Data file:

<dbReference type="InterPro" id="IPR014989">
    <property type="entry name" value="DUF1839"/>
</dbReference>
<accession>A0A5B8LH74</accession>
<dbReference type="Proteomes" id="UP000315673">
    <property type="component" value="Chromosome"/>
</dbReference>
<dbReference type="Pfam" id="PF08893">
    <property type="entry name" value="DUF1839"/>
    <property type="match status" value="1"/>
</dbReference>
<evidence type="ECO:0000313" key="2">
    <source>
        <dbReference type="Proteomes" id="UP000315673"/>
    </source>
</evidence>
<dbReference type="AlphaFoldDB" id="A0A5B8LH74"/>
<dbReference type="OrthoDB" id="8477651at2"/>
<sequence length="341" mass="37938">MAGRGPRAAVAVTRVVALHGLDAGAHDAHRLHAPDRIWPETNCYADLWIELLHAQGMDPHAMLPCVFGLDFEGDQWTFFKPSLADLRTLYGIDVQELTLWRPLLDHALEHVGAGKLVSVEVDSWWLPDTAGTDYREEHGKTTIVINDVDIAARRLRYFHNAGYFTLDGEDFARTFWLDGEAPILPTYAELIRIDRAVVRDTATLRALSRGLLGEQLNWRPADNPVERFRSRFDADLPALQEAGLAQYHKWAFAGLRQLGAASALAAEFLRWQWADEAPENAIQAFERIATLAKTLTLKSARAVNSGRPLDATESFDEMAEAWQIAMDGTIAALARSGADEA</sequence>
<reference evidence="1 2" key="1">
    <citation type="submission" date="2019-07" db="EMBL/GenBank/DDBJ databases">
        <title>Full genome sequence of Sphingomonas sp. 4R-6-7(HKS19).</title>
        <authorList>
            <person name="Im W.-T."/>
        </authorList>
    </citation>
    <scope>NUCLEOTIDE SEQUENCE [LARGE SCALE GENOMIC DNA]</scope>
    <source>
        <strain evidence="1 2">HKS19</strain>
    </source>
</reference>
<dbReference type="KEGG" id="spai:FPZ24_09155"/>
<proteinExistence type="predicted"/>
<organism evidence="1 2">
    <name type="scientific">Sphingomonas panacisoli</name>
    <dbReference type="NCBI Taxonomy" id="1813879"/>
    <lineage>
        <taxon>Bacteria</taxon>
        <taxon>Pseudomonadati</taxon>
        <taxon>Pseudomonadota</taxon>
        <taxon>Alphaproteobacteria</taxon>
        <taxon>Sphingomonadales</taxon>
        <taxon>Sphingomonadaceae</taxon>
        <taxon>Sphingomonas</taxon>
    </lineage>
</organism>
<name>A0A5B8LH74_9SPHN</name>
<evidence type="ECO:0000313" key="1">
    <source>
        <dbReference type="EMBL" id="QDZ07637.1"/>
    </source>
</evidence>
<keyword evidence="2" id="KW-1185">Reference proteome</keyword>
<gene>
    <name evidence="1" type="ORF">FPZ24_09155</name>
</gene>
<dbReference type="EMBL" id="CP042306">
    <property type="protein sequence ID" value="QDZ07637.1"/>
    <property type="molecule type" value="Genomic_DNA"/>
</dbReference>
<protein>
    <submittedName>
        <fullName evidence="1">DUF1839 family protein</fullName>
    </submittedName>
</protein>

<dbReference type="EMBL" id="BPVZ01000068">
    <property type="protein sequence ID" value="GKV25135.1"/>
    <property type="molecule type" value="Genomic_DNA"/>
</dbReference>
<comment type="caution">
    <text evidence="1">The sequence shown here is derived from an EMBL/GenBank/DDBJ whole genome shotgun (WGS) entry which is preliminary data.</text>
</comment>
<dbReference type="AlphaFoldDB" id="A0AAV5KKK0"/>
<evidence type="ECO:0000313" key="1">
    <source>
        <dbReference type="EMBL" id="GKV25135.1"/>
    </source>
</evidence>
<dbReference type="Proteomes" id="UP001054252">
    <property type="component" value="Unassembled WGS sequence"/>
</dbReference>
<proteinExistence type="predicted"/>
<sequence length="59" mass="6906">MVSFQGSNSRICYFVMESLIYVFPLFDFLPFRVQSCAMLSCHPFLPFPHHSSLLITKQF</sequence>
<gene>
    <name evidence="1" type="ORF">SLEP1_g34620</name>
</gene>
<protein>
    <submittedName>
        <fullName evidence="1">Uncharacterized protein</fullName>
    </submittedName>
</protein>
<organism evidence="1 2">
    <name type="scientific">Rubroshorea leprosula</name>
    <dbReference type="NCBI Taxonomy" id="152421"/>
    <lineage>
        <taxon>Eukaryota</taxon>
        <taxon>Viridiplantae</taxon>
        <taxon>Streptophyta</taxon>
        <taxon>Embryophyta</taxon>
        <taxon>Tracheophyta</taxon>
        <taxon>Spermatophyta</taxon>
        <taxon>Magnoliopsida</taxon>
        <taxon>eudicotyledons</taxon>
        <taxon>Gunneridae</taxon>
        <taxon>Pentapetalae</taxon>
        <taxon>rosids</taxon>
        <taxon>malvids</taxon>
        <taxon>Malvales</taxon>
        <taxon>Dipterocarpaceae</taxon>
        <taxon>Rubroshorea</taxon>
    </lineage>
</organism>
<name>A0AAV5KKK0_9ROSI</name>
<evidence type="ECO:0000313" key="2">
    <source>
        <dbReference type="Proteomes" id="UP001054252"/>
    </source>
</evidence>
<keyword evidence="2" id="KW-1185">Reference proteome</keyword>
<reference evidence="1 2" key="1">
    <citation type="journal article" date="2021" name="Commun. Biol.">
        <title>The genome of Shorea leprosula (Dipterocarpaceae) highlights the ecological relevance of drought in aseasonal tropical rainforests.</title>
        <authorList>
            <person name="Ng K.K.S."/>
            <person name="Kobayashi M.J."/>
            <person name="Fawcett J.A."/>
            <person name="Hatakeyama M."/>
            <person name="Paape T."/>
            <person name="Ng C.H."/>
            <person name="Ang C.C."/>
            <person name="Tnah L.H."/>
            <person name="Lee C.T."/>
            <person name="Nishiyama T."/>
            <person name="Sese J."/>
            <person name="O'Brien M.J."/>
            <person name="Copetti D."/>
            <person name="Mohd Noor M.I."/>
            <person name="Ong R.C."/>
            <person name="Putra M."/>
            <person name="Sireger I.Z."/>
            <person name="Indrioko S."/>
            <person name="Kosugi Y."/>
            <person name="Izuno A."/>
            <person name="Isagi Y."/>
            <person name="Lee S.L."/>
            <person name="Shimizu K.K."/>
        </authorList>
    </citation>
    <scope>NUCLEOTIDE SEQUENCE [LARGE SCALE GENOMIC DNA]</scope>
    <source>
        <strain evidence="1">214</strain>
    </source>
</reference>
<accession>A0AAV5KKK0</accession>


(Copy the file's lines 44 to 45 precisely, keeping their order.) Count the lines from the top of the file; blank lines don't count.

        <taxon>Sphingomonas</taxon>
    </lineage>